Replace existing sprinkler system?

Info:
4 zones 1.5 HP pump on well Lot size: 125 X 80 House Size: 55 X 55 (Guesstimate) Shed: 16 X 12 Age: approx 15 years (That's a guess, the house is that old)
All zones appear to have low pressure. I measured one zone it was at about 21 psi and another around the same (so low the pop-up sprinklers won't rotate). I believe the system was designed at bare minimums and does not fully cover the lawn. It also has a mosh-posh of zoning (one zone hits half of back yard and 2 heads in the front yard.
I believe my main issue is pressure. I thought about going to a 2hp pump. But then the zones really don't fully cover the lawn anyway so I'm thinking about just replacing the whole system and going with 5 zones.
I hate leaving the old piping in, but it would be a pain to take out. I thought about using different colored pipe so in the future, I'd know what the new system was on. The current system uses white pipe from what I have seen, but who knows what it uses where I haven't seen it.
Thoughts?
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On May 3, 12:28 pm, "dan" <> wrote:

It would be thousands cheaper to add pipe and heads and maybe a new pump. I would fix and upgrade it.
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dan wrote:

and it still didn't cover? Seems such low pressure would be the problem, and boosting the pressure the solution. 15 years isn't very old for pvc pipe - ours is 40 and in fine shape. We have had pipe damage when mowers run over s.h.'s, but that is carelessness. Flex pipe can also help. We get strips that get too dry because trees planted since the s.s. instlalation block water to a strip.
Sprinkler head companies provide design service if you sent drawings; that would be one solution to get adequate coverage. Any time you put in heads with different flow, you change the coverage to the other heads on the zone. Might just need adjusting or changing the heads if you get the pressure up to a decent level. What is the water supply? Meter on full?
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Norminn wrote:

We bought the house with it installed. It never had adequate cover from the time we bought it.

I plan to have a design done just to see if the original was ill-planned. Something else I didn't mention. We had a sprinkler company come in to "fix" low pressure on one of the lines. They said there was a leak somewhere. Instead of fixing, they just put in a new line with sprinkler heads - idiots! Now I have one dead set of lines and another that still doesn't work properly.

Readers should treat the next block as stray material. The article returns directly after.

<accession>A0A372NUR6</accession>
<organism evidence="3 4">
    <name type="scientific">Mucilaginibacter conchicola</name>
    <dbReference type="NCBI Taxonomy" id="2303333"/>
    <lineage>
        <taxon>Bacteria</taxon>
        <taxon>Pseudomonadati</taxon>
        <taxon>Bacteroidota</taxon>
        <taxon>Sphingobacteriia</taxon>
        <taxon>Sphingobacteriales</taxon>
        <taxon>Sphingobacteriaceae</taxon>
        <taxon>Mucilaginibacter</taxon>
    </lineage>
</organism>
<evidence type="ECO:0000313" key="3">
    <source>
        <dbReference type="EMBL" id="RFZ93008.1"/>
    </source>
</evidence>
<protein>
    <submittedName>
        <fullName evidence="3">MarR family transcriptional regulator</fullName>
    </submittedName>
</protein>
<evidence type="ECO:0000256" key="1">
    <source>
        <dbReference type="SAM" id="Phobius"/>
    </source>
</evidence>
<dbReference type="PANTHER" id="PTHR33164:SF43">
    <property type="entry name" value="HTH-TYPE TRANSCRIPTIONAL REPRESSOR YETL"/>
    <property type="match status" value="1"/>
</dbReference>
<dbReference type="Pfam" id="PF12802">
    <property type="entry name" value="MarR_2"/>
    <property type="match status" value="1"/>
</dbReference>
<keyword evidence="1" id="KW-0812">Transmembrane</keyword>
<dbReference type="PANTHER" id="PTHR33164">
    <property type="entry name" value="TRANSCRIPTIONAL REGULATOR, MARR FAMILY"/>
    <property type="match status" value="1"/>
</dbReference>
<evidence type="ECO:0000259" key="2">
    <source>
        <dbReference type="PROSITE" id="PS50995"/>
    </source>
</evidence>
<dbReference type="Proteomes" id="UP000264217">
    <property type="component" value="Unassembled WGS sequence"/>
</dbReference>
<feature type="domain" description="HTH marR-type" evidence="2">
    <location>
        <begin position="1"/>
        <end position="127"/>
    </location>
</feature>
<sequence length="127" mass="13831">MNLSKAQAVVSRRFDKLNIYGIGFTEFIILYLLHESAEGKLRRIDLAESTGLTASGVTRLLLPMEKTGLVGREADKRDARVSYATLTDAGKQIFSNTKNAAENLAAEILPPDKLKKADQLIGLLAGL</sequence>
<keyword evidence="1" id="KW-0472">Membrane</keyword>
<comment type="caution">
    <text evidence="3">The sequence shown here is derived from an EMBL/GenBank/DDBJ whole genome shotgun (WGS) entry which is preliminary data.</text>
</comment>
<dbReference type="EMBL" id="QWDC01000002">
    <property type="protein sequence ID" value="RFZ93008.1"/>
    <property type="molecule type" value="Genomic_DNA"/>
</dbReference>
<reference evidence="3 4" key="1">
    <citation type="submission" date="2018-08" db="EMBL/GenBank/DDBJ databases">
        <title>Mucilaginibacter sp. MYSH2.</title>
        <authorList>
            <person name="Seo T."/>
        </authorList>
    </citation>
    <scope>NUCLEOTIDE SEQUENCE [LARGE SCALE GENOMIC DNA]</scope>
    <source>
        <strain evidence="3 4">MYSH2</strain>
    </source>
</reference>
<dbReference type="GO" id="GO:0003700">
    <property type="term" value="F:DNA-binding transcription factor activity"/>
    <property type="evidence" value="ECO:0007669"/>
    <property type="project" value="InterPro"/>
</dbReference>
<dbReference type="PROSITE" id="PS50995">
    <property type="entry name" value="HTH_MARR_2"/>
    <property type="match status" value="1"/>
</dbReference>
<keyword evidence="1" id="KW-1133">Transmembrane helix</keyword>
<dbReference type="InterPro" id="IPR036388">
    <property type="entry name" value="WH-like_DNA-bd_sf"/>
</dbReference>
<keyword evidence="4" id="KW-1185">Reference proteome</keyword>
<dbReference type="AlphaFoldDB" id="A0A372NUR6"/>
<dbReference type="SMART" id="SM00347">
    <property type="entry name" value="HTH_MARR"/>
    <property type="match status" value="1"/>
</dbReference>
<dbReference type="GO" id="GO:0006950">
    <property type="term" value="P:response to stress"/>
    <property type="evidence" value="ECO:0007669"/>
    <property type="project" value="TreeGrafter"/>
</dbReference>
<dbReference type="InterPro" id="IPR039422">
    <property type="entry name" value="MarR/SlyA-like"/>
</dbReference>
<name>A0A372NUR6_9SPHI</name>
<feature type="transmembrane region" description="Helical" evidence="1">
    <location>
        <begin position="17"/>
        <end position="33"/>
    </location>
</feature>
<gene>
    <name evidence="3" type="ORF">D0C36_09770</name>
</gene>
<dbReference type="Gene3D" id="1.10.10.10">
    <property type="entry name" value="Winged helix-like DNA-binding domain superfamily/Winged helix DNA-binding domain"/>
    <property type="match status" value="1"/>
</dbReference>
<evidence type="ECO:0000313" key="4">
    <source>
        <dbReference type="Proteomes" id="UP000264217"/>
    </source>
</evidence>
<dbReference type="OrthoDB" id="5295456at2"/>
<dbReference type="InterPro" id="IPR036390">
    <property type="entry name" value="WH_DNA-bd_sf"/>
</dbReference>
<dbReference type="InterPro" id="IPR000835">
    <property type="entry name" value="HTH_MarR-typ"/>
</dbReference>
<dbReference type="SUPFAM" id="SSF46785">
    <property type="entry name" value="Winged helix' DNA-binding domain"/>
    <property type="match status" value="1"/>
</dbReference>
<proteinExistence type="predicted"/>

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clipped

the house? Are you on municipal water supply? If so, you should be able to find out what the pressure is at the meter.
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Norminn wrote:

It's on a well (at the top of my original post). I have no idea if the pressure changed since I bought the home - it has always been low in at least one zone. Some others seem fine.
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On May 3, 8:04 pm, "dan" <> wrote:

Certainly figuring out what the pressure and flow rate are at the beginning of the system is the key. It could be that is the problem or it could be a problem in the irrigation system itself, or a combo of the two.
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snipped-for-privacy@optonline.net wrote:

I installed a pressure gage just after the pump and just before the valves to the zones. The pressure ranged from 20-28 psi. That seems low to me. Also, the pressure gage "bounced" like it was being vibrated. The pressure was not steady. I'm not sure if this is normal on a sprinkler system.
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On May 4, 10:27 am, "dan" <> wrote:

28 is too low, 50-80 is more normal, probably its the pump. With correct volume and pressure adding a run and heads might do it.
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ransley wrote:

It seems obvious that the pump is bad (low pressure) but are there any ways to really tell? I'd hate to replace the pump to find the well couldn't keep up and that's the real issue or something like that.
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On May 6, 1:22 pm, "dan" <> wrote:

Toro's design guide recommends a minimum of 45 PSI at 10 GPM flow for use with pumps.
http://www.toro.com/sprinklers/design.pdf
Jerry
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